Here's The Ugly maths That Shows Why Saving Greece Is Mission Impossible

Fiscal Greece BarCap

Everyone is still talking about Greece, as its EU-IMF bailout teeters on the brink because the Germans don’t believe the Greeks have the stomach for deep budget cuts.

Germany doesn’t want to invest in a country that doesn’t fulfil its promises, and who can blame them looking at the horrors of the Greek debt situation.

This is a country that is still banking on near 6% GDP growth to power its recovery and help it pay down its debt. But it has creditors at the door, and increasing interest payments that the proposed €45 billion ($60 billion) may not even be able to meet.

Barclays Capital has the breakdown, looking at just how bad Greece is and who is going to be impacted by the spread of debt worries.

Greece has two choices, both are going to hurt markets in the short term.

Source: Barclays Capital

Interest rates on government debt look set to rise over the long term.

Source: Barclays Capital

This means higher interest payments, and a need for more funding from the EU-IMF package.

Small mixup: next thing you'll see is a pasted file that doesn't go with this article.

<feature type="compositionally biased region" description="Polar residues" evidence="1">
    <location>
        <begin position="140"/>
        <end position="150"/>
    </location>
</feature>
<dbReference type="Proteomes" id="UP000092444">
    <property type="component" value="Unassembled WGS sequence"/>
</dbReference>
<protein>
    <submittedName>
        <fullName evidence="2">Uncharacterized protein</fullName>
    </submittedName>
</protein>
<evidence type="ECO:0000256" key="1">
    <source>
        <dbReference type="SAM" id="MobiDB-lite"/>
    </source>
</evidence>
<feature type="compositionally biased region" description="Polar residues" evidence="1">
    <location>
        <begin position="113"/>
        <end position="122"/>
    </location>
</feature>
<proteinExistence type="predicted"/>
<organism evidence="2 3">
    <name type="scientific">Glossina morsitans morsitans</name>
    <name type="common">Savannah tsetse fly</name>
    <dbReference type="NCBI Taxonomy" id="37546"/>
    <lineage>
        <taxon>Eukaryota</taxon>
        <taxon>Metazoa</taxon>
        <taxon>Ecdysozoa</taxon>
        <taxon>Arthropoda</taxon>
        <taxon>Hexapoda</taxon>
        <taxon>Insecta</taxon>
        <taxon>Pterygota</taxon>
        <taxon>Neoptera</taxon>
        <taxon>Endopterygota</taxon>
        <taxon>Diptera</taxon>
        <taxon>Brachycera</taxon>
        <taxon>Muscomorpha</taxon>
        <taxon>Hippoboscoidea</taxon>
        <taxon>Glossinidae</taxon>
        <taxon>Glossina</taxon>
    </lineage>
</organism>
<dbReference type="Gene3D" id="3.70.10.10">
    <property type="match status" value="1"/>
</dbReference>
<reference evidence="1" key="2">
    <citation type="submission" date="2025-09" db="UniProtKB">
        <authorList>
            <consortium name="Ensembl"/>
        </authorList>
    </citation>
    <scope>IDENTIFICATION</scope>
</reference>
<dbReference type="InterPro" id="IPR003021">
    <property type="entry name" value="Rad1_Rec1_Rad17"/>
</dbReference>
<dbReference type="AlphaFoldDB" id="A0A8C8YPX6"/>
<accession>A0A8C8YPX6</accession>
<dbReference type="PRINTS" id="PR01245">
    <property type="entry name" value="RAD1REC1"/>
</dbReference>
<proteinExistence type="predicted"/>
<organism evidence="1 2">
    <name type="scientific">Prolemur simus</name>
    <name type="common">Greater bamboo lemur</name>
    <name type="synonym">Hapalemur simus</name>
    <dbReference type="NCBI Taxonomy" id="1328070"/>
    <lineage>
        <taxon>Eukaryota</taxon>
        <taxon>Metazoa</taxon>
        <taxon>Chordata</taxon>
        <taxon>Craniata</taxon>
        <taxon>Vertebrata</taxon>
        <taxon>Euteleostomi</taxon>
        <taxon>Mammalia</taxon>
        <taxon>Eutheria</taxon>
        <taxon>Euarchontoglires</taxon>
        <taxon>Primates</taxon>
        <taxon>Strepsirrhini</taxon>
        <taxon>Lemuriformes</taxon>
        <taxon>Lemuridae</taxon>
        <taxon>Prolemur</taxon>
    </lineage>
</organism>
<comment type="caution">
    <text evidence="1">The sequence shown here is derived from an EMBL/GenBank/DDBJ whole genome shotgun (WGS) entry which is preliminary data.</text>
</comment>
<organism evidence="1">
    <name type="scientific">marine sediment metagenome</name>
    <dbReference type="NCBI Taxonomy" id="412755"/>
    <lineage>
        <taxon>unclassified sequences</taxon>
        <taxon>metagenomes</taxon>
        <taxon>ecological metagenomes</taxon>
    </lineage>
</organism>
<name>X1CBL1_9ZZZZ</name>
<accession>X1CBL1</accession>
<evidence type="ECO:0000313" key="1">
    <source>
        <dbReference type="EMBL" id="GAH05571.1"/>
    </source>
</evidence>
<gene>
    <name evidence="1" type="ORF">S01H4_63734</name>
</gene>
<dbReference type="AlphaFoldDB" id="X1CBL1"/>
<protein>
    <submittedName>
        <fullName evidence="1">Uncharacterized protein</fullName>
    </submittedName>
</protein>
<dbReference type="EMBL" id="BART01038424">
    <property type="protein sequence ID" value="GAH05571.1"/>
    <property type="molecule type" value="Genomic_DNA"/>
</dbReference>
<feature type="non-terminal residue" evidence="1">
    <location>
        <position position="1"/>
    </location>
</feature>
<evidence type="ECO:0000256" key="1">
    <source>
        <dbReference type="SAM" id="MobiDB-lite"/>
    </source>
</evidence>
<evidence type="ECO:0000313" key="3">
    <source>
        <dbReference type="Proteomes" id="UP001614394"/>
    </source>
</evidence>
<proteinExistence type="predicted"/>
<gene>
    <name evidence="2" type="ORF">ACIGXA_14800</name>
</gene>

Source: Barclays Capital

Significant pain for the long term, but impossibly large debt levels if things remain in Greece.

Source: Barclays Capital

The EU-IMF bailout is only the beginning of what will be five difficult years.

Source: Barclays Capital

With most of the debt being new...

Source: Barclays Capital

Interest rates will go higher as markets have put a higher risk premium on Greek debt lately.

Source: Barclays Capital

GDP growth estimates are extremely optimistic and assume a massive private sector rebound.

Source: Barclays Capital

Uruguay may seem like a logical comparison, but its problems were much smaller and better managed.

Source: Barclays Capital

Even after Greece is dealt with, Portugal is likely to see pressure, with Spain and Italy following thereafter.

Source: Barclays Capital

Worried about a Greek default now? See who gets crushed if it does.

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